The M20 throttle position switch (TPS) is notorious for failing. Chances are, you are driving around right now with a failed TPS sensor and don't even know it! Because of BMW's poor placement, under the throttle body, it is prone to failure and you probably didn't even know it was there. A failed TPS robs your E30 of it's natural power. It simply prevents you from realizing the full potential of your car!
Because BMW placed the M20 TPS on the bottom of the throttle body, it is prone to collect moisture and oil. This leads the sensor to short out and die prematurely. The throttle shaft extends into the sensor and is responsible for the moisture and oil trickling down into circuitry of the TPS. 9/10 times these sensors are bad and the customer doesn't even know it.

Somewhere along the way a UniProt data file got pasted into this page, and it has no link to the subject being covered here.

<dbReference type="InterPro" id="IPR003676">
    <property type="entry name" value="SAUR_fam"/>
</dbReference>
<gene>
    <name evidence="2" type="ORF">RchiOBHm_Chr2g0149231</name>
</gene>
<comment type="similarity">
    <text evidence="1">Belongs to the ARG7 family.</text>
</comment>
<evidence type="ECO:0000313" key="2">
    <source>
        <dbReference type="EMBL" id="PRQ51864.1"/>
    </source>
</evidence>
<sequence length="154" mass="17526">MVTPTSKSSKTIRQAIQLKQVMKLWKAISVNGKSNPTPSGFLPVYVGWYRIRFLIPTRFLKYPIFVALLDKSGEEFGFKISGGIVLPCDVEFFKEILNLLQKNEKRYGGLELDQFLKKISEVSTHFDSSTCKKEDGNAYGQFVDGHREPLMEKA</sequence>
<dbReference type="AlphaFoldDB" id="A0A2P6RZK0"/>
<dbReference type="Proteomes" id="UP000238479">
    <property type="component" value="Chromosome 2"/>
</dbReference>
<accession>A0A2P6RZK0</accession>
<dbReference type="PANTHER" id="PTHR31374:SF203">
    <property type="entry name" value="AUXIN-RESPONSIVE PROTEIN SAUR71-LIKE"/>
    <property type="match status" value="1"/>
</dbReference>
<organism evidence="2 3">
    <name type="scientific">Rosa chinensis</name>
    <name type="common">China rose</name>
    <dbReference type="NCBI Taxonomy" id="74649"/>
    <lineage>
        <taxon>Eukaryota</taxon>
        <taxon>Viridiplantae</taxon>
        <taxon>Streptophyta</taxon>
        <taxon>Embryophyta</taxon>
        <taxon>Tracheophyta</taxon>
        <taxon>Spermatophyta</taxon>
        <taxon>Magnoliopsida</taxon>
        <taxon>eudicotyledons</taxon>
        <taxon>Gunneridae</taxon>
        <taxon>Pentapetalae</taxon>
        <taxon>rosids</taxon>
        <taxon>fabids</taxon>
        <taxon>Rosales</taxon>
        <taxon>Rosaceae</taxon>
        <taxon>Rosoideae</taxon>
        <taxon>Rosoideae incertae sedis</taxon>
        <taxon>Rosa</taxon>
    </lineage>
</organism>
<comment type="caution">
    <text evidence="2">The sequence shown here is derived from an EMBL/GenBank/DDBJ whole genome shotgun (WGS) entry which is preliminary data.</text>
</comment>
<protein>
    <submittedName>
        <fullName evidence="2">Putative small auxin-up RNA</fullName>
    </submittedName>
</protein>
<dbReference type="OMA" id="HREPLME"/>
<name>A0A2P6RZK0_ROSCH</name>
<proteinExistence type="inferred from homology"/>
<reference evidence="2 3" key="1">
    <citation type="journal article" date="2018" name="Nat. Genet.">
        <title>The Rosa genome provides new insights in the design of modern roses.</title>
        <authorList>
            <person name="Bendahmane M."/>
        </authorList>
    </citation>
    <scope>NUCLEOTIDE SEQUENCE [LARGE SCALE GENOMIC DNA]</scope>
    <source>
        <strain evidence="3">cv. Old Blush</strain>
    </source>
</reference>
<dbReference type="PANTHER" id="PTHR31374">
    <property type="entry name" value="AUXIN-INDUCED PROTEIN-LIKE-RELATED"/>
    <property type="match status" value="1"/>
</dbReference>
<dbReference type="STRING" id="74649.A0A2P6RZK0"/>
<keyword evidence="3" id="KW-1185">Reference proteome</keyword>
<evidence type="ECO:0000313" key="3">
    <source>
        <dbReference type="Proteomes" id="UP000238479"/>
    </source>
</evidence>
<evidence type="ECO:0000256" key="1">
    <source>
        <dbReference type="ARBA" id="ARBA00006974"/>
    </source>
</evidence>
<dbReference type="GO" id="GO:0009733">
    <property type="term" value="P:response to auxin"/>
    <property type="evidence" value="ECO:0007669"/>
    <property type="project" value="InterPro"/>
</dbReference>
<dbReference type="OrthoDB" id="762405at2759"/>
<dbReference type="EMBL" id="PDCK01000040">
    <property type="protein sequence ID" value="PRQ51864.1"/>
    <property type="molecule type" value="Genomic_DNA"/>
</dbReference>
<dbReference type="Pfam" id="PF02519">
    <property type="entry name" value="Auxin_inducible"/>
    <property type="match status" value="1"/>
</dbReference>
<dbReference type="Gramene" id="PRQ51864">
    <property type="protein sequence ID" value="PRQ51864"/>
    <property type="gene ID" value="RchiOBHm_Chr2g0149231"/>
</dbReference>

The TPS is responsible for telling the ECU where the throttle position is. The ECU has three main fueling maps. Idle, partial throttle and full throttle all have their respective map. The TPS triggers the ECU to use the appropriate map. When the TPS has failed it does not trigger the full throttle maps. Even bone stock, the full throttle maps provide an improvement in power and performance. So a failed TPS simply robs your from power your engine is capble of making natually. The problem is compounded when the full throttle maps have been further recalibrated for performance. You car simply isn't using them and won't performance to its potential.
A quick test is all that is needed to verify if your TPS is working.